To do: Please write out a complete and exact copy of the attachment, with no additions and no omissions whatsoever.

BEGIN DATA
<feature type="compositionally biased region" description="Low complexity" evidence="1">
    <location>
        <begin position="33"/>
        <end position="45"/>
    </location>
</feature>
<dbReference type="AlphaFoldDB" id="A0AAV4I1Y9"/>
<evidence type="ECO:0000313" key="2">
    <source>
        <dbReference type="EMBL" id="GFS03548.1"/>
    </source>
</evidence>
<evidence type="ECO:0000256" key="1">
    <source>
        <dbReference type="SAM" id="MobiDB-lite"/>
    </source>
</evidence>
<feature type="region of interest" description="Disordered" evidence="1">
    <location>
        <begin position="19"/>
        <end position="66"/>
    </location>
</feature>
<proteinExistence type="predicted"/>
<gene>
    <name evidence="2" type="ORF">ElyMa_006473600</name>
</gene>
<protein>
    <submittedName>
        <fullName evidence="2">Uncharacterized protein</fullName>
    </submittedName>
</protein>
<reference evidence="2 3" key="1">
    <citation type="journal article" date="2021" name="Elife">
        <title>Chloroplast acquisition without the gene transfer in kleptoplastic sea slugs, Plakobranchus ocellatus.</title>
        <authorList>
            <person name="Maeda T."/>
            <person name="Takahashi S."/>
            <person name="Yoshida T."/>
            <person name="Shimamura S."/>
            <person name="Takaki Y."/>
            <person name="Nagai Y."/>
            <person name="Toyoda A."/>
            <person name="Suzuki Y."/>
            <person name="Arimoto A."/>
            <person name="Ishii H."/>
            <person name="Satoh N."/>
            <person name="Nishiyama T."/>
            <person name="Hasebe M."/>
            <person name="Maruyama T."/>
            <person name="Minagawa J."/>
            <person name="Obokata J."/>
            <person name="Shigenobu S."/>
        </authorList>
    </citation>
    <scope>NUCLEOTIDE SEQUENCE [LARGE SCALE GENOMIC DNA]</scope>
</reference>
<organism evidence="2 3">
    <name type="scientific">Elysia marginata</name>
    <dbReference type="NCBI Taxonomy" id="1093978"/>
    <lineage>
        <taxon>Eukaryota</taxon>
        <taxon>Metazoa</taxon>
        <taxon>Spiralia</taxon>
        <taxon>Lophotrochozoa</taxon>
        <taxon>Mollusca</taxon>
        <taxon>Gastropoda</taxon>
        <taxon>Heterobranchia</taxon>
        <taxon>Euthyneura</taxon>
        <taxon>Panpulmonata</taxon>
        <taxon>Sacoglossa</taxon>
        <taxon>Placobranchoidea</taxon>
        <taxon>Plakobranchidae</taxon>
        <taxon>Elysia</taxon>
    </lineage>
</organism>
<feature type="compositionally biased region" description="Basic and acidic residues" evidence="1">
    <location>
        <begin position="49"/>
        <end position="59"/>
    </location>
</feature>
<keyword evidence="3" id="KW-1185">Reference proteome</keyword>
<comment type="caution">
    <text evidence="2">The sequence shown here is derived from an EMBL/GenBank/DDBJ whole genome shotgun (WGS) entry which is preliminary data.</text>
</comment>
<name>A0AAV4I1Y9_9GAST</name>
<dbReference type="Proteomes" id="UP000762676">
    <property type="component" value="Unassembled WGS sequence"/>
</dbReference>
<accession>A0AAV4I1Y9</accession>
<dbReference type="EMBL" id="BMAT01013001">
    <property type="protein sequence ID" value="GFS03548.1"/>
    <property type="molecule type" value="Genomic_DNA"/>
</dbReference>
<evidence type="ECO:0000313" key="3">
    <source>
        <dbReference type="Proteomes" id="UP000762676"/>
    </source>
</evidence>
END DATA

<feature type="compositionally biased region" description="Low complexity" evidence="1">
    <location>
        <begin position="33"/>
        <end position="45"/>
    </location>
</feature>
<dbReference type="AlphaFoldDB" id="A0AAV4I1Y9"/>
<evidence type="ECO:0000313" key="2">
    <source>
        <dbReference type="EMBL" id="GFS03548.1"/>
    </source>
</evidence>
<evidence type="ECO:0000256" key="1">
    <source>
        <dbReference type="SAM" id="MobiDB-lite"/>
    </source>
</evidence>
<feature type="region of interest" description="Disordered" evidence="1">
    <location>
        <begin position="19"/>
        <end position="66"/>
    </location>
</feature>
<proteinExistence type="predicted"/>
<gene>
    <name evidence="2" type="ORF">ElyMa_006473600</name>
</gene>
<protein>
    <submittedName>
        <fullName evidence="2">Uncharacterized protein</fullName>
    </submittedName>
</protein>
<reference evidence="2 3" key="1">
    <citation type="journal article" date="2021" name="Elife">
        <title>Chloroplast acquisition without the gene transfer in kleptoplastic sea slugs, Plakobranchus ocellatus.</title>
        <authorList>
            <person name="Maeda T."/>
            <person name="Takahashi S."/>
            <person name="Yoshida T."/>
            <person name="Shimamura S."/>
            <person name="Takaki Y."/>
            <person name="Nagai Y."/>
            <person name="Toyoda A."/>
            <person name="Suzuki Y."/>
            <person name="Arimoto A."/>
            <person name="Ishii H."/>
            <person name="Satoh N."/>
            <person name="Nishiyama T."/>
            <person name="Hasebe M."/>
            <person name="Maruyama T."/>
            <person name="Minagawa J."/>
            <person name="Obokata J."/>
            <person name="Shigenobu S."/>
        </authorList>
    </citation>
    <scope>NUCLEOTIDE SEQUENCE [LARGE SCALE GENOMIC DNA]</scope>
</reference>
<organism evidence="2 3">
    <name type="scientific">Elysia marginata</name>
    <dbReference type="NCBI Taxonomy" id="1093978"/>
    <lineage>
        <taxon>Eukaryota</taxon>
        <taxon>Metazoa</taxon>
        <taxon>Spiralia</taxon>
        <taxon>Lophotrochozoa</taxon>
        <taxon>Mollusca</taxon>
        <taxon>Gastropoda</taxon>
        <taxon>Heterobranchia</taxon>
        <taxon>Euthyneura</taxon>
        <taxon>Panpulmonata</taxon>
        <taxon>Sacoglossa</taxon>
        <taxon>Placobranchoidea</taxon>
        <taxon>Plakobranchidae</taxon>
        <taxon>Elysia</taxon>
    </lineage>
</organism>
<feature type="compositionally biased region" description="Basic and acidic residues" evidence="1">
    <location>
        <begin position="49"/>
        <end position="59"/>
    </location>
</feature>
<keyword evidence="3" id="KW-1185">Reference proteome</keyword>
<comment type="caution">
    <text evidence="2">The sequence shown here is derived from an EMBL/GenBank/DDBJ whole genome shotgun (WGS) entry which is preliminary data.</text>
</comment>
<name>A0AAV4I1Y9_9GAST</name>
<dbReference type="Proteomes" id="UP000762676">
    <property type="component" value="Unassembled WGS sequence"/>
</dbReference>
<accession>A0AAV4I1Y9</accession>
<dbReference type="EMBL" id="BMAT01013001">
    <property type="protein sequence ID" value="GFS03548.1"/>
    <property type="molecule type" value="Genomic_DNA"/>
</dbReference>
<evidence type="ECO:0000313" key="3">
    <source>
        <dbReference type="Proteomes" id="UP000762676"/>
    </source>
</evidence>